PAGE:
I’ve always heard my grandpa say “Water, water everywhere, but not a drop to drink,” and I really couldn’t tell you why he says it. The actual line comes from an 1798 text, The Rime of the Ancient Mariner. I can safely assert that my grandpa has never read that and he was never a sailor. But, I found this to be a fitting title for this blog post and next time I see him, my grandpa will enjoy hearing about his five seconds of blog fame.
Anyway, due to the nature of this course, I’ve found that water is everywhere. Yet, I was still shocked to find the “language of water” in Colson Whitehead’s Zone One since water isn’t the driving factor of the plot. I mean at least not yet. I think it’s funny, because of the sheer nature of fluidity, that this recurrence of water has been grounding my thinking as I’m reading. I’ve been able to use language that is evocative of water, its properties and its force, as something I can hold onto as I dive into (see what I did there) a novel filled with specific genre conventions that I’m not very familiar with. It also allows me some ways to connect the novel with the ideas of churning and cycling that I’ve been thinking about all semester.
Here are a few examples of what I’ve found so far (also the pagination won’t be the same for everyone):
“The new buildings in wave upon wave” (7).
“The city as a ghost ship on the last ocean at the rim of the world” (7).
“It was time to stop drifting. Hence, law” (8).
“In retrospect, this drowning sensation was the first inclination that something started to go wrong with him when he came in from the wasteland” (45).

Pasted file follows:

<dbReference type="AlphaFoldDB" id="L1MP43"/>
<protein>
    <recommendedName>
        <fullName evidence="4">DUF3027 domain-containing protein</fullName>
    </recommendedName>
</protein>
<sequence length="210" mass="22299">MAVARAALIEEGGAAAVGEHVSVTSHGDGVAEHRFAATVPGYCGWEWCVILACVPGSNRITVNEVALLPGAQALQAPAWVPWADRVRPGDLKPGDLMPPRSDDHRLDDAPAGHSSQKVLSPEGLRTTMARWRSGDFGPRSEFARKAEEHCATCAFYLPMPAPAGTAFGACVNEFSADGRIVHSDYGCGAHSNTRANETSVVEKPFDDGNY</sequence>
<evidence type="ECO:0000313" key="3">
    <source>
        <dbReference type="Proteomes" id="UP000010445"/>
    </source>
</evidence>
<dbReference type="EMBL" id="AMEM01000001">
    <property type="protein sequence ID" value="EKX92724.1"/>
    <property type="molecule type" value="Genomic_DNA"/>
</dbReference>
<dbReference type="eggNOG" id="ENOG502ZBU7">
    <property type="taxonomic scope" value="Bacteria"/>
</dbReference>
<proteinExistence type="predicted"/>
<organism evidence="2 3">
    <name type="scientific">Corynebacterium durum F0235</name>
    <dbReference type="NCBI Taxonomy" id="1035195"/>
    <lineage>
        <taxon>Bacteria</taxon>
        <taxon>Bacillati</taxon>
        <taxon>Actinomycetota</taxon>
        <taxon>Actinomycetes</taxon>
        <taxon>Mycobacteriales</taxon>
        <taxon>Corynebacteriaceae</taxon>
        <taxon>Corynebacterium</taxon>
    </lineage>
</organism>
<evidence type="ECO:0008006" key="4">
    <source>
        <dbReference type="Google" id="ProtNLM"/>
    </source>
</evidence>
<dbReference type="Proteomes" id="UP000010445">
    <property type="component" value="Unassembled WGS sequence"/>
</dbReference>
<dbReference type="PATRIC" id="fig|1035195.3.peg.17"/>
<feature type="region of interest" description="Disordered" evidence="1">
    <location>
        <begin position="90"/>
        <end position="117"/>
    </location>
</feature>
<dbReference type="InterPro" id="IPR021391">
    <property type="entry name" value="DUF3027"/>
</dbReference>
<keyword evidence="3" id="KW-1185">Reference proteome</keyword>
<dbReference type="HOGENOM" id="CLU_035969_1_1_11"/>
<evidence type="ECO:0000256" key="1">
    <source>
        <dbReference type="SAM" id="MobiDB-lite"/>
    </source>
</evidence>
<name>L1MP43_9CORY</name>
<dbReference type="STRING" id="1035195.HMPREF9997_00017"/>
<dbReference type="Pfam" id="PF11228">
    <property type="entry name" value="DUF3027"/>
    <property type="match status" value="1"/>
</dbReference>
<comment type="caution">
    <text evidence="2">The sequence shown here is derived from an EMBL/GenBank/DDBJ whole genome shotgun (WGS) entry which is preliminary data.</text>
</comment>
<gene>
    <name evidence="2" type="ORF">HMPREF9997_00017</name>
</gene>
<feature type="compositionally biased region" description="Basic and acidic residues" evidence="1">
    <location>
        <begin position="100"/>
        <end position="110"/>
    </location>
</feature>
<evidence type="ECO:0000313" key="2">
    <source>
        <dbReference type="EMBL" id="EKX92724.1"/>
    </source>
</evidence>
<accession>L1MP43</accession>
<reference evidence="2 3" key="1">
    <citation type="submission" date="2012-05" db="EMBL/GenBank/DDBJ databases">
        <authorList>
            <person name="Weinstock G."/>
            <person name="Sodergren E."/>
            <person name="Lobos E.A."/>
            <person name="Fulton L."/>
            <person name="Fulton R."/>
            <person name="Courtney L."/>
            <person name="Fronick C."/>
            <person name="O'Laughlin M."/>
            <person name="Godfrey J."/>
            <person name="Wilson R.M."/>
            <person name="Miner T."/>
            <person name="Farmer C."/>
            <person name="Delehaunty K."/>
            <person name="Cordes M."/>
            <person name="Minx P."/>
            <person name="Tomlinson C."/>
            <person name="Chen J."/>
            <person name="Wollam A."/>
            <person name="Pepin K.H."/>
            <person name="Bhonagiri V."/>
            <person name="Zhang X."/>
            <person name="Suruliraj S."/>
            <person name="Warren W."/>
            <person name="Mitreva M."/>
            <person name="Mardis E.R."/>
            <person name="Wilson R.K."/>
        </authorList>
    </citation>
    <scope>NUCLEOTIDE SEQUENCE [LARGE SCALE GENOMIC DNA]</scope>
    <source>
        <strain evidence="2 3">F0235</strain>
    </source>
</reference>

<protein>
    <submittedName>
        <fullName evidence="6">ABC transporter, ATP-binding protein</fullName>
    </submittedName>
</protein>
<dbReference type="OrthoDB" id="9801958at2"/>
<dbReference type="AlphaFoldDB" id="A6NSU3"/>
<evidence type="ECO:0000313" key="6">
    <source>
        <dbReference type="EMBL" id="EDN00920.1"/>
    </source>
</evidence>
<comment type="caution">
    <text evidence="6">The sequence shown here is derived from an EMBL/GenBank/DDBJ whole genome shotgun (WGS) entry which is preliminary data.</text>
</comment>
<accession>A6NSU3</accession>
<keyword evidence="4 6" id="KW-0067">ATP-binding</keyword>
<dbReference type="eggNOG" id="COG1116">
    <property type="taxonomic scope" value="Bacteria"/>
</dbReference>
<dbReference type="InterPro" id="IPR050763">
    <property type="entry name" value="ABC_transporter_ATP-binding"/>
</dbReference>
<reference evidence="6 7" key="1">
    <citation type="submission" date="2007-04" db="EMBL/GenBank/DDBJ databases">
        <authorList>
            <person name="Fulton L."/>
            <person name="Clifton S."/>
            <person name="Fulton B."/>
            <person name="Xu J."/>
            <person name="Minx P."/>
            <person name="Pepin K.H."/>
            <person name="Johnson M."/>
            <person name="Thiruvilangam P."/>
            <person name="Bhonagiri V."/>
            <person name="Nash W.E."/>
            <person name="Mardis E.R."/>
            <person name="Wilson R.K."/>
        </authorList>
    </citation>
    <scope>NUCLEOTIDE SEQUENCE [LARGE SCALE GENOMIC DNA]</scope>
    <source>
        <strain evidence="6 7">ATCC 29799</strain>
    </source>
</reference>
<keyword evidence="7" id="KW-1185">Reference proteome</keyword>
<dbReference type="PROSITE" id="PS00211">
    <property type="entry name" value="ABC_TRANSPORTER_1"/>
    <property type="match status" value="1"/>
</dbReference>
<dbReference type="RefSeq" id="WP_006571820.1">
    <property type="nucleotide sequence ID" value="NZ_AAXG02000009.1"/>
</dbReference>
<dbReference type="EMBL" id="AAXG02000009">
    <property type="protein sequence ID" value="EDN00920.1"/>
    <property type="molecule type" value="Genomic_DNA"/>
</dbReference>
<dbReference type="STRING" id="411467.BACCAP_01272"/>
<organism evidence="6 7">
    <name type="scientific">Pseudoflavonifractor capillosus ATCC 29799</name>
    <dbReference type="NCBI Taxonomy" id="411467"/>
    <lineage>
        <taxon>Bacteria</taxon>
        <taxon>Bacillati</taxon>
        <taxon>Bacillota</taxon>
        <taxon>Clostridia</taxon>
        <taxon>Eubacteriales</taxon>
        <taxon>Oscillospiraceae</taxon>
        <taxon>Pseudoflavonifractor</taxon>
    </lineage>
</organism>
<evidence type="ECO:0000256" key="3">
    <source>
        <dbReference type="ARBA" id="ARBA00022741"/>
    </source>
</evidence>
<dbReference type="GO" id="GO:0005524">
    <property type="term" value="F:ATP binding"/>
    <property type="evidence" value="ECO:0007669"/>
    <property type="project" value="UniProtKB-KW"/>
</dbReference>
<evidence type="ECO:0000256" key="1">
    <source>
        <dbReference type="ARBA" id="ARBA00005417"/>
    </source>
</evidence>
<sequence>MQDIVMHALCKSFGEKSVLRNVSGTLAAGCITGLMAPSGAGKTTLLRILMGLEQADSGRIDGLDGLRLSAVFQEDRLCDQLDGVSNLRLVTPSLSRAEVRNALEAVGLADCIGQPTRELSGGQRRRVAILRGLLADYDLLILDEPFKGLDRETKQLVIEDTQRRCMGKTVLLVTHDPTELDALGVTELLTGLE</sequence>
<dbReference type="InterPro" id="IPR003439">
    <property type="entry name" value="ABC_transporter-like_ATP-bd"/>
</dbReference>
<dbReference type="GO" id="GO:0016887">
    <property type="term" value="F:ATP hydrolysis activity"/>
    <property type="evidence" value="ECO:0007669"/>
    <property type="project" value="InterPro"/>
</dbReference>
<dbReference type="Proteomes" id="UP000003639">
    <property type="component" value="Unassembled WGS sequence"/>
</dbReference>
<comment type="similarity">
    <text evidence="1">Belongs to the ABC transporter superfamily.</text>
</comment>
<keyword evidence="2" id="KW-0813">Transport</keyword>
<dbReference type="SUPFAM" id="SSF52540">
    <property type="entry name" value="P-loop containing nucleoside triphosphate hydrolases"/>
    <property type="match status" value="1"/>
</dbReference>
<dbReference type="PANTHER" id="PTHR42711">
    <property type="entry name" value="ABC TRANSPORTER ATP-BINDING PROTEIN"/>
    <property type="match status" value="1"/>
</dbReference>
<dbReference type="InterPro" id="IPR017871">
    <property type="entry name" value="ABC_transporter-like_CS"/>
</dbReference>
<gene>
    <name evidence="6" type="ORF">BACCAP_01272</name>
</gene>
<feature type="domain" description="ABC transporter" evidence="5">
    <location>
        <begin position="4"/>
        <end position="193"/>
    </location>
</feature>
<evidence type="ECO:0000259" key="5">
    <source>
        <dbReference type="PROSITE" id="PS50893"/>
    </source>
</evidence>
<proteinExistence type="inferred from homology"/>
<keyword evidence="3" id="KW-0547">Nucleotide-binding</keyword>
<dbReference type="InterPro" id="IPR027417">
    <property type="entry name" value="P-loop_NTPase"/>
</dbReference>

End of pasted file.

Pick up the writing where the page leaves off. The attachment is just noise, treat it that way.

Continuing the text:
“A frigid worm of water snuck under his collar” (79).
This certainly does not exhaust the examples of this “language of water.” Here’s why I think that this thread within the novel is interesting and worth writing about. First off, I think that water often accompanies stories of disaster, so when writing a novel that deals with these survivalist characters, water language can help readers feel familiar in a setting or circumstance.
Second, like I’ve said, water is everywhere. Whether in excess or absence, or just in “regular” quantities, I think we understand its power. It is a language that everyone understands. I’ve never thought about it this way before, but very few things are more tied to the human experience/condition than water.
Finally, I think that “water” serves to bridge the gap between us and the Other, which we began to speak about in class on Friday. Throughout history, explorers looked for easy water routes or the Fountain of Youth, and even now when we explore outer space, we look for water and ice on new planets. To understand what we don’t know, we look towards water. I think Whitehead is picking up on that universality and really running with it.